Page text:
According to Yardenna Alexandre, excavation director on behalf of the Israel Antiquities Authority, “The discovery is of the utmost importance since it reveals for the very first time a house from the Jewish village of Nazareth and thereby sheds light on the way of life at the time of Jesus. The building that we found is small and modest and it is most likely typical of the dwellings in Nazareth in that period. From the few written sources that there are, we know that in the first century CE Nazareth was a small Jewish village, located inside a valley. Until now a number of tombs from the time of Jesus were found in Nazareth; however, no settlement remains have been discovered that are attributed to this period.”
In the excavation a large broad wall that dates to the Mamluk period (the fifteenth century CE) was exposed that was constructed on top of and “utilized” the walls of an ancinet building. This earlier building consisted of two rooms and a courtyard in which there was a rock-hewn cistern into which the rainwater was conveyed. The artifacts recovered from inside the building were few and mostly included fragments of pottery vessels from the Early Roman period (the first and second centuries CE). In addition, several fragments of chalk vessels were found, which were only used by Jews in this period because such vessels were not susceptible to becoming ritually unclean.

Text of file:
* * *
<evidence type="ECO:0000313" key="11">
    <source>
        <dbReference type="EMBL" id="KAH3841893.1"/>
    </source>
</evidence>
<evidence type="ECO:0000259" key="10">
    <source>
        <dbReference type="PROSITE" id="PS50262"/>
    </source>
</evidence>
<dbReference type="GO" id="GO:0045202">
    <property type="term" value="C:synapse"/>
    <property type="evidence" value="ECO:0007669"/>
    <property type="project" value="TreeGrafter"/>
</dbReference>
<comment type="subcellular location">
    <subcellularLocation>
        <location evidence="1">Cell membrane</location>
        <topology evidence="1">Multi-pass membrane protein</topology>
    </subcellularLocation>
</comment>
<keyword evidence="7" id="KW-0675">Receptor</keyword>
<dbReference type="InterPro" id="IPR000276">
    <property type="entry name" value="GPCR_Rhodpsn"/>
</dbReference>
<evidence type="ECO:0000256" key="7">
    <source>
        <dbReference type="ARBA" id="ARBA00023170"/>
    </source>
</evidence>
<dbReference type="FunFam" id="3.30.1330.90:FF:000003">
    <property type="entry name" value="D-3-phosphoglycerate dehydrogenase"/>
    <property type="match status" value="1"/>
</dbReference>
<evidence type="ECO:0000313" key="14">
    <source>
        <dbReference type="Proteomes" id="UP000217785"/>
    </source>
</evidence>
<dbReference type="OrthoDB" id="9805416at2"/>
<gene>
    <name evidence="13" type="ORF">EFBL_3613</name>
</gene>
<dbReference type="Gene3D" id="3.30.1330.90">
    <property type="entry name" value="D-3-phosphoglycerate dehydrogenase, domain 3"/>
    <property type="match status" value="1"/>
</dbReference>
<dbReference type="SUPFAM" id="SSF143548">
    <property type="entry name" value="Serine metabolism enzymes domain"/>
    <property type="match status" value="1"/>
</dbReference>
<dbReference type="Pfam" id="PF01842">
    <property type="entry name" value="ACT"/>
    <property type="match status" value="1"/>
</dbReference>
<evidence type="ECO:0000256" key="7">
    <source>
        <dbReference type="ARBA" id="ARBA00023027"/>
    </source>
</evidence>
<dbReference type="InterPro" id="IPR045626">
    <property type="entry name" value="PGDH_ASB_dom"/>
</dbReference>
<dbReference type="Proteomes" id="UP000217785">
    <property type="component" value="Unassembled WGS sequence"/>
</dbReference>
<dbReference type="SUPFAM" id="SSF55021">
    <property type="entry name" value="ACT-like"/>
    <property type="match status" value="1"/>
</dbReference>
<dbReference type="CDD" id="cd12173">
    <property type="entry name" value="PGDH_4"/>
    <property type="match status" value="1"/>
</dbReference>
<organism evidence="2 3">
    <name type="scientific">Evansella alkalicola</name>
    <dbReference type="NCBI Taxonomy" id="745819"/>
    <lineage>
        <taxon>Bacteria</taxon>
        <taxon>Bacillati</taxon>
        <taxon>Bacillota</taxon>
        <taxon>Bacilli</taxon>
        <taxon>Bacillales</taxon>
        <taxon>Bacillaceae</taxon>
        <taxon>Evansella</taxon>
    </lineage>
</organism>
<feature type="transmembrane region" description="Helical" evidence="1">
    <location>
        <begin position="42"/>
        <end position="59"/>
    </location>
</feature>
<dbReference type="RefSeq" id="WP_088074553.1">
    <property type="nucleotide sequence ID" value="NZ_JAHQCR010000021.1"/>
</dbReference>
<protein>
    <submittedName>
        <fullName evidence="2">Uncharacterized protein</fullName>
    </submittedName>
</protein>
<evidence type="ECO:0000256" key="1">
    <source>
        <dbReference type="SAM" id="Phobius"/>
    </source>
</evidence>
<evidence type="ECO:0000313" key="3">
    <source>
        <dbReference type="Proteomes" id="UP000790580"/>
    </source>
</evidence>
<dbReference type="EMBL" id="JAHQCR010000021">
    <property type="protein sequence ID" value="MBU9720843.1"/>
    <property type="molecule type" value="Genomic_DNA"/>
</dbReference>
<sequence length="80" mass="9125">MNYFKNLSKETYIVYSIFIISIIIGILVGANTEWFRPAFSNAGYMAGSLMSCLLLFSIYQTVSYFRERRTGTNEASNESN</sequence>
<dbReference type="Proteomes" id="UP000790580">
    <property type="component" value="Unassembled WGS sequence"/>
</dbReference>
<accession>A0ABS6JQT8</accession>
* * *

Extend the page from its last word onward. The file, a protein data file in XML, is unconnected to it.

Another hewn pit, whose entrance was apparently camouflaged, was excavated and a few pottery sherds from the Early Roman period were found inside it. The excavator, Yardenna Alexandre, said, “Based on other excavations that I conducted in other villages in the region, this pit was probably hewn as part of the preparations by the Jews to protect themselves during the Great Revolt against the Romans in 67 CE”.